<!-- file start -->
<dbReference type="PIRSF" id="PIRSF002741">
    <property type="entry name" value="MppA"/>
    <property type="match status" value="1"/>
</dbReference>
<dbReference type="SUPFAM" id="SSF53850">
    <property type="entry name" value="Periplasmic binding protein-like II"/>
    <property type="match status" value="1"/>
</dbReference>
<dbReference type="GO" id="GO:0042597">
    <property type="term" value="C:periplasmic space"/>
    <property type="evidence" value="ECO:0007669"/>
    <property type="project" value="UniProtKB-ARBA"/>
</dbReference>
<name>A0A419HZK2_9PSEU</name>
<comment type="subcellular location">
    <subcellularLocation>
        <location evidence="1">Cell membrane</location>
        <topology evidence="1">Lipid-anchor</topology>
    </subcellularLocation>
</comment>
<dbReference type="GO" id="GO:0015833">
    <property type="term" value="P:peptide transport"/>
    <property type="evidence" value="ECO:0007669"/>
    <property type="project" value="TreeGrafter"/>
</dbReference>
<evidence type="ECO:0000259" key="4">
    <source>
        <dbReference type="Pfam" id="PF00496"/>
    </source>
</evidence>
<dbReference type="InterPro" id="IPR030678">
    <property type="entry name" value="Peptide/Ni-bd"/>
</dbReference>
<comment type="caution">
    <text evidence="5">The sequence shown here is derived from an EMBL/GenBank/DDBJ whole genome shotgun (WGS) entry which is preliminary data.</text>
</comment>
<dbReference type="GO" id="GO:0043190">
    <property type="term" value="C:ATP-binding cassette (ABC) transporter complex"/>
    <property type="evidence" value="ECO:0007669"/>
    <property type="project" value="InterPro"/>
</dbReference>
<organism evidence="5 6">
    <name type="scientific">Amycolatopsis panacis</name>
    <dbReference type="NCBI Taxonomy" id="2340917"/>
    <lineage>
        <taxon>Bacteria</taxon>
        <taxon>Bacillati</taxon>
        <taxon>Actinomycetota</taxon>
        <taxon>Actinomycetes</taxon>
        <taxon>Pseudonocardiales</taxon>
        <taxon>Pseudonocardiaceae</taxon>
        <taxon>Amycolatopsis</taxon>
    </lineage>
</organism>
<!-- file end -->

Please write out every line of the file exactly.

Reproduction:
<dbReference type="PIRSF" id="PIRSF002741">
    <property type="entry name" value="MppA"/>
    <property type="match status" value="1"/>
</dbReference>
<dbReference type="SUPFAM" id="SSF53850">
    <property type="entry name" value="Periplasmic binding protein-like II"/>
    <property type="match status" value="1"/>
</dbReference>
<dbReference type="GO" id="GO:0042597">
    <property type="term" value="C:periplasmic space"/>
    <property type="evidence" value="ECO:0007669"/>
    <property type="project" value="UniProtKB-ARBA"/>
</dbReference>
<name>A0A419HZK2_9PSEU</name>
<comment type="subcellular location">
    <subcellularLocation>
        <location evidence="1">Cell membrane</location>
        <topology evidence="1">Lipid-anchor</topology>
    </subcellularLocation>
</comment>
<dbReference type="GO" id="GO:0015833">
    <property type="term" value="P:peptide transport"/>
    <property type="evidence" value="ECO:0007669"/>
    <property type="project" value="TreeGrafter"/>
</dbReference>
<evidence type="ECO:0000259" key="4">
    <source>
        <dbReference type="Pfam" id="PF00496"/>
    </source>
</evidence>
<dbReference type="InterPro" id="IPR030678">
    <property type="entry name" value="Peptide/Ni-bd"/>
</dbReference>
<comment type="caution">
    <text evidence="5">The sequence shown here is derived from an EMBL/GenBank/DDBJ whole genome shotgun (WGS) entry which is preliminary data.</text>
</comment>
<dbReference type="GO" id="GO:0043190">
    <property type="term" value="C:ATP-binding cassette (ABC) transporter complex"/>
    <property type="evidence" value="ECO:0007669"/>
    <property type="project" value="InterPro"/>
</dbReference>
<organism evidence="5 6">
    <name type="scientific">Amycolatopsis panacis</name>
    <dbReference type="NCBI Taxonomy" id="2340917"/>
    <lineage>
        <taxon>Bacteria</taxon>
        <taxon>Bacillati</taxon>
        <taxon>Actinomycetota</taxon>
        <taxon>Actinomycetes</taxon>
        <taxon>Pseudonocardiales</taxon>
        <taxon>Pseudonocardiaceae</taxon>
        <taxon>Amycolatopsis</taxon>
    </lineage>
</organism>